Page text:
David Crosby (formerly of Byrds), Stephen Stills (formerly of Buffalo Springfield), and Graham Nash (formerly of the Hollies) formed the creatively named Crosby, Stills & Nash supergroup in 1968. There were no formal ties between the three; they had just played together in non-formal settings and were wrapping up their involvement in their previous bands around the same time. Starting in 1969, Neil Young (who knew Stills from Buffalo Springfield) was in and out of the group. This supergroup is the first band to have all members inducted into the Rock and Roll Hall of Fame twice, true supergroup status!
Despite their popularity and success, there was frequent transition between being a trio and being a quartet due to conflicting dynamics within the group. They started as CSN in 1968, became CSNY in 1969, and then went on a hiatus in 1970. Until 1973 everyone was working solo, and then CSNY 2.0 arose in 1973. By 1976 they were down to CSN. Young made his final stint in the band starting in 1988 but wasn’t always part of the touring, especially in the 2010s.
Crosby, Stills & Nash were supposed to release a covers album, teased in 2010 and 2014, but it never happened. A devoted fan has crafted a place holder if you can’t let it go.
Crosby, Stills, Nash & Young – Blackbird (The Beatles cover)
Early on in the supergroup’s history and after Young joined the team they played Woodstock, not knowing what they were in for. It was only their second big performance together, and I can imagine how daunting the crowd must have been. This cover made an appearance in their setlist with the group focusing on simple guitar (no metronomic percussion here) and leaning into their harmonies to make the song their own.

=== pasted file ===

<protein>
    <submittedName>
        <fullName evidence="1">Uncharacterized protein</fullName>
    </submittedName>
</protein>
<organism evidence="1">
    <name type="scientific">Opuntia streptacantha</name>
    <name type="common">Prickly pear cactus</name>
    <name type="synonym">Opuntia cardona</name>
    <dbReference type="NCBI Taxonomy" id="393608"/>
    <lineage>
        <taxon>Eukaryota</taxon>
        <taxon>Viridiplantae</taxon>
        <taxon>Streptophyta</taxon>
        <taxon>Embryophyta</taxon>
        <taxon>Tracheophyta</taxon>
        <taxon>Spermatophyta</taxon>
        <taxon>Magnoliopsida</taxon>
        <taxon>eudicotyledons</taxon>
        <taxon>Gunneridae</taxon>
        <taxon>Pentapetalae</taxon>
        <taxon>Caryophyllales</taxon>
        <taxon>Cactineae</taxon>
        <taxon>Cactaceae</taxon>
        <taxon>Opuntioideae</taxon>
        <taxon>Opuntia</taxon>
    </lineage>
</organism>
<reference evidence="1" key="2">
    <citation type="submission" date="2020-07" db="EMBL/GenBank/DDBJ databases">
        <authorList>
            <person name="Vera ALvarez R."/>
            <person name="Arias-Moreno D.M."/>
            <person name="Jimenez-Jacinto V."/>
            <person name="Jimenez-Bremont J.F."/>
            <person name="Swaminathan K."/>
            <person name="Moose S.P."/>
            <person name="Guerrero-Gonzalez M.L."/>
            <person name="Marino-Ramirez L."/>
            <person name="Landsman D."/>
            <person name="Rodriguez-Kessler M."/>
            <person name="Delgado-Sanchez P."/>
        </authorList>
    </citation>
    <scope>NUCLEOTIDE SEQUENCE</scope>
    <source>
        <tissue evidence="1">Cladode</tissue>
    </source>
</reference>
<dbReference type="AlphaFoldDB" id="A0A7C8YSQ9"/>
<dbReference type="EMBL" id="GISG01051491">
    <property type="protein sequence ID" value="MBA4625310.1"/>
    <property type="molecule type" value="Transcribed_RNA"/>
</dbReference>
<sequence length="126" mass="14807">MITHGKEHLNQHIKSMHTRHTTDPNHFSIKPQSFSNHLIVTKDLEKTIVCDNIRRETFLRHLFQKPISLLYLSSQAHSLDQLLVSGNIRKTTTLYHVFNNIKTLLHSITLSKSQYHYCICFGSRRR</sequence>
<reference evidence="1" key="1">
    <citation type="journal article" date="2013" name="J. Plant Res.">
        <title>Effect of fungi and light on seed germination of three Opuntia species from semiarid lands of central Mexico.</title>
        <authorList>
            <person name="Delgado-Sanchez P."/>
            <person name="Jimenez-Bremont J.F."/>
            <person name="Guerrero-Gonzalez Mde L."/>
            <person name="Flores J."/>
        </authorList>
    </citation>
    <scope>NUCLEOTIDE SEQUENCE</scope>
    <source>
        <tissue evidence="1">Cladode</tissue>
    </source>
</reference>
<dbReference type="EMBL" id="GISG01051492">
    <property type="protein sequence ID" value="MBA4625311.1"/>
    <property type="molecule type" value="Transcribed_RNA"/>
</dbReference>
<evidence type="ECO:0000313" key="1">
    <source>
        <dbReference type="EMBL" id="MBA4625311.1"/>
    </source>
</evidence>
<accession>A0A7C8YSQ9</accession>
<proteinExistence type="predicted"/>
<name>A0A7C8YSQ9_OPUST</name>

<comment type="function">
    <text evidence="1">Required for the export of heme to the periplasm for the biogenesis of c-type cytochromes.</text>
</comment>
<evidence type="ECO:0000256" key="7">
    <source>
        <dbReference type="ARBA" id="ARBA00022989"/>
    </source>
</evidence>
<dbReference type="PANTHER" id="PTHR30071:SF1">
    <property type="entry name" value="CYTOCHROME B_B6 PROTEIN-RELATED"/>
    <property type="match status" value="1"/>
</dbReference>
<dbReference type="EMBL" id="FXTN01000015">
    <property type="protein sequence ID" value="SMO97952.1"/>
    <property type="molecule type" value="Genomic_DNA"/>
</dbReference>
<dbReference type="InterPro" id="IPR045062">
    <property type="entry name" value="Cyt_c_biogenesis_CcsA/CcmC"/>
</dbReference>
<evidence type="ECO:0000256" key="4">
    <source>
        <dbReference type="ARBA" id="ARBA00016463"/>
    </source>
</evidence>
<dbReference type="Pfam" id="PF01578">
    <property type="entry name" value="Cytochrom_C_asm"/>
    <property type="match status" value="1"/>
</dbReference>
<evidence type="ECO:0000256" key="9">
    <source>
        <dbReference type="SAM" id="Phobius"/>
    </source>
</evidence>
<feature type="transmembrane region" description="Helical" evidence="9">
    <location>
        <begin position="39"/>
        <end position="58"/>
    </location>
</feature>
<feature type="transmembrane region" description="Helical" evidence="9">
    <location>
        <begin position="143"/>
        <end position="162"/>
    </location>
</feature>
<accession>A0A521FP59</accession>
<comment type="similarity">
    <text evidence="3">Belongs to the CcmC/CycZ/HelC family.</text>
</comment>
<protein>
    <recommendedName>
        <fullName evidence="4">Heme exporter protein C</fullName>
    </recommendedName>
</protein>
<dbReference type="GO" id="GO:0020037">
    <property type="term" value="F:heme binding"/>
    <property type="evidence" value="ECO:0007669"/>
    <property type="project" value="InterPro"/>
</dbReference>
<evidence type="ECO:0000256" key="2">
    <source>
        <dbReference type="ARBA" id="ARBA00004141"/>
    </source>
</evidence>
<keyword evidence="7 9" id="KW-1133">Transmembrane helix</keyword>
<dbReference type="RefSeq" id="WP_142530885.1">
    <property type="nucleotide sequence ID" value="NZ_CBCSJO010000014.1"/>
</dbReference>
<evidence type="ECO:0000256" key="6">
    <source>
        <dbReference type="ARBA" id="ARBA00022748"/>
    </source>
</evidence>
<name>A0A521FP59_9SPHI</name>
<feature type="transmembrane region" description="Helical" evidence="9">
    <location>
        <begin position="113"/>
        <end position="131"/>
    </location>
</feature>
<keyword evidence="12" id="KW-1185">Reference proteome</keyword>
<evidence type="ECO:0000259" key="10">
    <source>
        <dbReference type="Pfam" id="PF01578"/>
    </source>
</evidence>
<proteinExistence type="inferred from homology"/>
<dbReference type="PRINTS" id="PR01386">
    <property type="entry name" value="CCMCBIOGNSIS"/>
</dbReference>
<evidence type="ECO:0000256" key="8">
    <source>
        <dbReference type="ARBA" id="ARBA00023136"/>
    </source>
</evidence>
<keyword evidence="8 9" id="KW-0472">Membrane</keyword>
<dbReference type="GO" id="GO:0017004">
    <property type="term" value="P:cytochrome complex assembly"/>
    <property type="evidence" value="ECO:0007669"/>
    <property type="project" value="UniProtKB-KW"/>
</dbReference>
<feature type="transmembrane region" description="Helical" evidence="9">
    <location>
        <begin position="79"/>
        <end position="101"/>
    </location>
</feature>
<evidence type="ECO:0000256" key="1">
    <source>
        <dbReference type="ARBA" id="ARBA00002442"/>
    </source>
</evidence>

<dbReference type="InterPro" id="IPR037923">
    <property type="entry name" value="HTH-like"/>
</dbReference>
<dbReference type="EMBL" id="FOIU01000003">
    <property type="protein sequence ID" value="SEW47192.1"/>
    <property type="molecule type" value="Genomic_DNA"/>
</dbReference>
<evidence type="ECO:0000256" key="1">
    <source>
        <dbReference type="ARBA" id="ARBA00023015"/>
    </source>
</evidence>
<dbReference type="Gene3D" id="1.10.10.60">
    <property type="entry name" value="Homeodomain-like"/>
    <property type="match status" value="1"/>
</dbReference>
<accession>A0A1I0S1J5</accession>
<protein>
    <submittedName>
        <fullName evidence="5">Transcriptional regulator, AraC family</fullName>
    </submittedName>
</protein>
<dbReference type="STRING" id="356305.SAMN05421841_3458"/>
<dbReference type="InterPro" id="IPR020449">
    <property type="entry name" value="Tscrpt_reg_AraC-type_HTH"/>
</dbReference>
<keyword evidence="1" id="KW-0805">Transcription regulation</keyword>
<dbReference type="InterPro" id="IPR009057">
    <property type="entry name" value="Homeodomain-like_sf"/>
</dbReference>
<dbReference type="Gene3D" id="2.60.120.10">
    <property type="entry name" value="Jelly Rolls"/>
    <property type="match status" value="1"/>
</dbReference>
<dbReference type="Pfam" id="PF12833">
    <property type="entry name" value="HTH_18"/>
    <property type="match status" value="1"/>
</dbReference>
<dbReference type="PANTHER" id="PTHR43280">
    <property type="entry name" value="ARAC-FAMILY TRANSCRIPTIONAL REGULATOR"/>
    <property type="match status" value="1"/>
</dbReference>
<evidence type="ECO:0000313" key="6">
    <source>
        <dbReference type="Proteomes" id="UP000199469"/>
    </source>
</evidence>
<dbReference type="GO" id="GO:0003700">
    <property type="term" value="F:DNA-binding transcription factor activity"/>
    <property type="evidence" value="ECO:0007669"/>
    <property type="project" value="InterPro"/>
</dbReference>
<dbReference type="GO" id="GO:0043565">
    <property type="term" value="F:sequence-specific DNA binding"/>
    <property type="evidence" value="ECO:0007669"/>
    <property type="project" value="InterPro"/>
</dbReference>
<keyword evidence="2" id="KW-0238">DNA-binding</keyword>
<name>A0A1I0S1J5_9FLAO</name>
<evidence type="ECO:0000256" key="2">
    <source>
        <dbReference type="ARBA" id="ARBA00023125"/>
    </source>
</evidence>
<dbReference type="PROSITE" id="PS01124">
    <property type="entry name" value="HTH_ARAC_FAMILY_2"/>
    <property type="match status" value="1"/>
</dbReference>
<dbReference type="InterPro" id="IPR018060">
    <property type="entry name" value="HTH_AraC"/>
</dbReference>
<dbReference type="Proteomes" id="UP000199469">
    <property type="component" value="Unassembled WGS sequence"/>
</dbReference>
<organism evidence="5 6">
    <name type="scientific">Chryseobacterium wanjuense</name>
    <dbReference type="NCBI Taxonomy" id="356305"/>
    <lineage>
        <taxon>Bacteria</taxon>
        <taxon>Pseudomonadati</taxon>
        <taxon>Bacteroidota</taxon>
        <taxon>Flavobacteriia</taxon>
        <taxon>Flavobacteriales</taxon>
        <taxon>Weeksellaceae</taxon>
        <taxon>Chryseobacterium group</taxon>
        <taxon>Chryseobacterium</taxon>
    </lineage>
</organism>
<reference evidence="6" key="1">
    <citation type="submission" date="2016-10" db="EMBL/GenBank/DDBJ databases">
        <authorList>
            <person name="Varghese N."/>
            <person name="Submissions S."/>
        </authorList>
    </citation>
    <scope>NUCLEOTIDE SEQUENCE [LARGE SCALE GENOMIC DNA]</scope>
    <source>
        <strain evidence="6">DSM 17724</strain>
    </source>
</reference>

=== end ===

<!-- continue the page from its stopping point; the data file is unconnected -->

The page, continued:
Crosby, Stills & Nash – Blackbird (The Beatles cover)
Later on in one of their Young-less periods, CSN covered “Blackbird” again. Crosby is actually on record saying his group performs the song better than The Beatles. The crowd here is certainly appreciative, but you’ll ultimately have to decide for yourself. The harmonies still remain, but the main vocals and guitar get little extra frills. The group has had some time to evolve since Woodstock.
Crosby, Stills & Nash – He Played Real Good for Free (Joni Mitchell cover)
When David Crosby first heard Joni Mitchell perform, he saw her talent. She went on to open for the group during their first real gig, pre-Woodstock. Here they opt for guitar over piano in a cover of her 1970 song but otherwise stay true to Mitchell’s original vision, keeping it simple and heartfelt.
Crosby, Stills, Nash & Young – Woodstock (Joni Mitchell cover)
Joni Mitchell wrote about Woodstock based on Nash’s recounting (they were dating at the time), and it seems fitting that the group reminisced about what turned out to be their big break. This time, their version of a Mitchell song is very different from the original. Theirs is more upbeat, and they don’t try to reach Mitchell’s high notes, staying comfortably in a more rock groove.
Crosby, Stills & Nash – Girl From the North Country (Bob Dylan cover)
Like Bob Dylan, CSNY had an activism streak and were openly anti-war. They had spoken out against the Vietnam War and reacted in song to the Kent State shootings. Later on they had protest music for the Iraq War and even more recently, their political participation continued with support for Bernie Sanders in 2016. The rise of Trump even had the potential to bring them together in a time when they weren’t working together. This version of the song is a little slower and more somber, with a little more mournful longing rather than nostalgic acceptance. I personally miss the evocative harmonica solo, but what can you do?
Other CSN covers include In My Life, Everybody’s Talkin’ and Urge For Going.